The European Union was notably silent after Mahmoud Abbas’s virulently anti-American, anti-Israel speech earlier this week.
But on Thursday, an EU spokesperson in Brussels told The Times of Israel that “our policy is not to comment on comments.”
Abbas’s comments included the charge that Zionism was no more than a European “colonial project that has nothing to do with Judaism,” and was a plot to further European interests at the expense of Palestinians.
Israeli leaders, opposition leaders, condemned the speech as hateful and false.
Deputy Foreign Minister Tzipi Hotovely (Likud) called on the E.U. to condemn Abbas.
“The Palestinians cannot continue to finance terrorism and ask for an embrace and support from the Europeans,” she told the E.U.’s ambassador to Israel, Emanuele Giaufret, according to a readout of their meeting distributed by her office.
The EU official reiterated the organization’s policy: “Our position is based on the Oslo Accords and on the international consensus embodied in Security Council Resolutions,” referring specifically to United Nations Security Council Resolution 478 of 1980, which condemned Israel for annexing East Yerushalayim.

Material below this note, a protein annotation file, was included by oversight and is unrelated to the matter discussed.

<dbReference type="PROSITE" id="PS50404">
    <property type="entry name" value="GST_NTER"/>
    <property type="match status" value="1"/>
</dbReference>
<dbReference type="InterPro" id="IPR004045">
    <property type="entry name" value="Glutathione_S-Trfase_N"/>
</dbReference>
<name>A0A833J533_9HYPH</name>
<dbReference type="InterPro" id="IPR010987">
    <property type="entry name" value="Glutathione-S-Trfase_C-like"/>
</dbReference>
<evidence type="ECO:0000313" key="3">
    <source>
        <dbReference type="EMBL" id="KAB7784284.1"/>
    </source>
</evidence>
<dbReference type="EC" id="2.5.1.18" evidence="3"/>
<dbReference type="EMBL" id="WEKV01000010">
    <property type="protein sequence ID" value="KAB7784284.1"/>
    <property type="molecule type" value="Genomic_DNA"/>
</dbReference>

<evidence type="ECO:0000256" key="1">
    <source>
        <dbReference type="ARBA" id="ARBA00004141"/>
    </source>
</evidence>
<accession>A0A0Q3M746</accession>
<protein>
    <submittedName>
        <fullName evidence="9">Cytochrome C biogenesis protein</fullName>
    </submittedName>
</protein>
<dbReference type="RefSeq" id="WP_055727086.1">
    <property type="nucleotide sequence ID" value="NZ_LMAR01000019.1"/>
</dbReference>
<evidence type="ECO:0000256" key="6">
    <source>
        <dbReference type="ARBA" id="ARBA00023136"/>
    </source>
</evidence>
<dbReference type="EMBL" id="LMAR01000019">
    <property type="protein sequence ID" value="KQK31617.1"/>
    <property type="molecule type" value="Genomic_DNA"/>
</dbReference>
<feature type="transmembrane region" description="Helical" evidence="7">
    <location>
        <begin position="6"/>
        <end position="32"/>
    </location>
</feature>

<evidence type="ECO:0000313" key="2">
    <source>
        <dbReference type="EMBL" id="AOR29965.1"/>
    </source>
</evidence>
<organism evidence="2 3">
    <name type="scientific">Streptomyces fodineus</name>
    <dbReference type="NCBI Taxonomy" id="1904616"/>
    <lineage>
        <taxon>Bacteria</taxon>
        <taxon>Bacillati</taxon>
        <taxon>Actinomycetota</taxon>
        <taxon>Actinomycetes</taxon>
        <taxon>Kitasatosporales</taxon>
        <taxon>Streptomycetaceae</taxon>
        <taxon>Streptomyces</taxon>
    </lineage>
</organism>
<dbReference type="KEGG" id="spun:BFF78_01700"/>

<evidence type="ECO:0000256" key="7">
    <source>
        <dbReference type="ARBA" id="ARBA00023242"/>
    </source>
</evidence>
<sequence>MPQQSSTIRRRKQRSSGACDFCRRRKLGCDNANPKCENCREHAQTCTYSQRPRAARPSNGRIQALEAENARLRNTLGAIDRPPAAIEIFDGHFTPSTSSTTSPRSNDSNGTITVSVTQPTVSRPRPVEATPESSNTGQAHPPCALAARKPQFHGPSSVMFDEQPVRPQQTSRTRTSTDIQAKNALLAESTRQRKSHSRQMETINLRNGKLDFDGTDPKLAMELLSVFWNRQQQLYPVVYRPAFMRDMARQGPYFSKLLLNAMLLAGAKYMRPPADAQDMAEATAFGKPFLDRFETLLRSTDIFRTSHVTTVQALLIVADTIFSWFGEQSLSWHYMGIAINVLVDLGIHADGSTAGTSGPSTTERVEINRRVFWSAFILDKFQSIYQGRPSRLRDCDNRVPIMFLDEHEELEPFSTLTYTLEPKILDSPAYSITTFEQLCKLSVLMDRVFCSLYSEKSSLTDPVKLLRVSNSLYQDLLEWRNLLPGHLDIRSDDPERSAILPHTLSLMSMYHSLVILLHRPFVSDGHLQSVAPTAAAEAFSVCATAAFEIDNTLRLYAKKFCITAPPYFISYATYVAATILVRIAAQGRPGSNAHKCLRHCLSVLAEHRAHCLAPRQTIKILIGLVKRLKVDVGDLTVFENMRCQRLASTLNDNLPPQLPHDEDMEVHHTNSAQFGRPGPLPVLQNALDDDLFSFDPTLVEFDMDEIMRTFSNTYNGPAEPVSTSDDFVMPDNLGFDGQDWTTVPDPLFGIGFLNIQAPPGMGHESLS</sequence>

“Our partners know very well where we stand and we have made it very clear. We have also made clear what we expect from both sides,” the spokesperson said.
Washington was equally a target of Abbas’s venom. Among other things, he rejected the developing peace plan and called for his [President Donald Trump’s] “house to be destroyed.”
U.S. ambassador to the U.N. Nikki Haley felt compelled to comment on the comment, and said Washington is “not going to pay to be abused,” referring to aid to the Palestinians through UNRWA and other conduits.
In an interview with Voice of America, Haley said: “Don’t think that you can sit there and say hateful things about us and turn around and write you a check. It’s wrong in every turn,” she said.